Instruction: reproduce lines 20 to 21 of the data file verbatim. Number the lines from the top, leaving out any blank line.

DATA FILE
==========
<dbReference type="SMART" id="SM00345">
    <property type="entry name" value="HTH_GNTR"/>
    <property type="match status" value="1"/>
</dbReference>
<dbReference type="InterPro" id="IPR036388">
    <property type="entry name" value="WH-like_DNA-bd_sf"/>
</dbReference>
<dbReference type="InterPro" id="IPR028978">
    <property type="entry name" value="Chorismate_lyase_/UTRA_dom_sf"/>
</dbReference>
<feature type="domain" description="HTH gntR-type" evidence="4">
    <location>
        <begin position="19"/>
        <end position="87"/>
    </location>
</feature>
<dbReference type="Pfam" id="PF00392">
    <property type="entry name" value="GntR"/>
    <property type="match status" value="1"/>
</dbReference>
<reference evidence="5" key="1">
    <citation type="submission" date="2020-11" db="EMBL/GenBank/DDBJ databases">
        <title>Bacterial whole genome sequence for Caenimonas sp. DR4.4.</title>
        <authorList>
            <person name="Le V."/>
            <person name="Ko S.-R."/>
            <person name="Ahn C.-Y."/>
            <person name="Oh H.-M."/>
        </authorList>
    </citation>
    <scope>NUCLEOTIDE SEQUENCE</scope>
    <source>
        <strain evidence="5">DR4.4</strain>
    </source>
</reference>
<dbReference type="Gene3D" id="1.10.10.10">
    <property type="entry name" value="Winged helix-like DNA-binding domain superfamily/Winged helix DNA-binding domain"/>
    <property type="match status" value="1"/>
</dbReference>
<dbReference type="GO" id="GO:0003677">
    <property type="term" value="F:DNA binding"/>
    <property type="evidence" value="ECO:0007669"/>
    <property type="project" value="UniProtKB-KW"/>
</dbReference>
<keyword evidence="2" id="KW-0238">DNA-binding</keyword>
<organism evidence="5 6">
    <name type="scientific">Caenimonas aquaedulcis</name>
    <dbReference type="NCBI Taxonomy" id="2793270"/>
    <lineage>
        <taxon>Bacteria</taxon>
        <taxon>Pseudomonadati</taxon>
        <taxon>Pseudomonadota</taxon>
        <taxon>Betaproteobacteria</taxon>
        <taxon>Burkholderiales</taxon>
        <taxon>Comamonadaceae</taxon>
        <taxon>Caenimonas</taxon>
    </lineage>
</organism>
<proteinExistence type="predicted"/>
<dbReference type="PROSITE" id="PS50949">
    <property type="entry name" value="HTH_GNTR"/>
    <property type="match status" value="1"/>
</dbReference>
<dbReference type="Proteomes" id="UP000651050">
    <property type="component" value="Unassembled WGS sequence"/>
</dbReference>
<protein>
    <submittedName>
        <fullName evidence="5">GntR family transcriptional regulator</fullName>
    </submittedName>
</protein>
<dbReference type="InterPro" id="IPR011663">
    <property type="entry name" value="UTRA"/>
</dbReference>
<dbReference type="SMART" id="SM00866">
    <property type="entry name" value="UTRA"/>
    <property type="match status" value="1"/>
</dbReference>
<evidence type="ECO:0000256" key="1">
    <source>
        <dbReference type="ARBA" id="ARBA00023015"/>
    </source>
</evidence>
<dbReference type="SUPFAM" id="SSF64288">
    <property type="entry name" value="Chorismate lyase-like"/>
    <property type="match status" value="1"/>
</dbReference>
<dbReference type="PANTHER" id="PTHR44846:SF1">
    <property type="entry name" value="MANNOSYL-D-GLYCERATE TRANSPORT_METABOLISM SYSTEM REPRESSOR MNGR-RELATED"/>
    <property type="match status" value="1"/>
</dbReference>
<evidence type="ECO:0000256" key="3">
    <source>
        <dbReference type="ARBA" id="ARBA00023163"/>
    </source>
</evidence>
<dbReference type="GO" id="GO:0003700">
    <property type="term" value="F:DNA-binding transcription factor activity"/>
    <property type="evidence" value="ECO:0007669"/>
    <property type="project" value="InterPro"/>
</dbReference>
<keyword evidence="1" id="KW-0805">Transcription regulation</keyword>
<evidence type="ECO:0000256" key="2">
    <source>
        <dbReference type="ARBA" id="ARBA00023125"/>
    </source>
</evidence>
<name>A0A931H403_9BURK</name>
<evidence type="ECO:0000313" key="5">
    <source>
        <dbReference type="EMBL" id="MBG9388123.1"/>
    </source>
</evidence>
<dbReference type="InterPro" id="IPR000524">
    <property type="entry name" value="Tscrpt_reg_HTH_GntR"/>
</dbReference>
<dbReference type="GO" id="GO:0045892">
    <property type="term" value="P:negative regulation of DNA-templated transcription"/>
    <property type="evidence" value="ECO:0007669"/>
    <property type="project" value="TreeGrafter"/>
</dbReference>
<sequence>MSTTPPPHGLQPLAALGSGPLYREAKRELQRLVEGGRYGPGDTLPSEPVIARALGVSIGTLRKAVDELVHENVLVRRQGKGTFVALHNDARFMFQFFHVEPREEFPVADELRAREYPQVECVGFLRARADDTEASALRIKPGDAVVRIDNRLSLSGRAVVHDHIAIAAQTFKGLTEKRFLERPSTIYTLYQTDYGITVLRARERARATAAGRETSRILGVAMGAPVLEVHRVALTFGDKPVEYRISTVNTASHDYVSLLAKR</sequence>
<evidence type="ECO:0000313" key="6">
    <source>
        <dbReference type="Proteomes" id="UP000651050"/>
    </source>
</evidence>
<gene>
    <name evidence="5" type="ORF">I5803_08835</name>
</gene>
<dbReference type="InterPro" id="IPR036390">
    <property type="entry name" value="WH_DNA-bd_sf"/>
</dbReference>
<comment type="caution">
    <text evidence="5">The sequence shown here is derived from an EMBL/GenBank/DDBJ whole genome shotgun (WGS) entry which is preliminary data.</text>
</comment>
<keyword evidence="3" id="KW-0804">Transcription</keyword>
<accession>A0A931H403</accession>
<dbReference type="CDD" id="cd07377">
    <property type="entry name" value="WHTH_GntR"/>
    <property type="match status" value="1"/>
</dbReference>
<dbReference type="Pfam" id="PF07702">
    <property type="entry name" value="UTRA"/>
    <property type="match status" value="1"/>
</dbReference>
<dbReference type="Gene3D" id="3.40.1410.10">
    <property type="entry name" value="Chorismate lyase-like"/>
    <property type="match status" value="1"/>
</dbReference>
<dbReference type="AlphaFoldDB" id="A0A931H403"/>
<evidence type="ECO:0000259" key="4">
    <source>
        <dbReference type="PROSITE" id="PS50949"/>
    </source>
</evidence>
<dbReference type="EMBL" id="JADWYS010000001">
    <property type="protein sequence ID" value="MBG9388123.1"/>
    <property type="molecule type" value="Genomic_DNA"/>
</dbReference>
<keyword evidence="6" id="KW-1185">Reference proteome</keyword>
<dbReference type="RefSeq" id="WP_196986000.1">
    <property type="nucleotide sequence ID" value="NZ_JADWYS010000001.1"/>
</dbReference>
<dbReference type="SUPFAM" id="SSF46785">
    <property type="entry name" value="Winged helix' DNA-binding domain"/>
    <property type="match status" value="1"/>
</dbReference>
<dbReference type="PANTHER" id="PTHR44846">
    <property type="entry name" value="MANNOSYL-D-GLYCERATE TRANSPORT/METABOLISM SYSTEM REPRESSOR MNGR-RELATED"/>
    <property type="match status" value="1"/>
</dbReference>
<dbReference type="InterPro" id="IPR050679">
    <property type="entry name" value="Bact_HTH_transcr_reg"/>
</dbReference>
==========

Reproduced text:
</dbReference>
<reference evidence="5" key="1">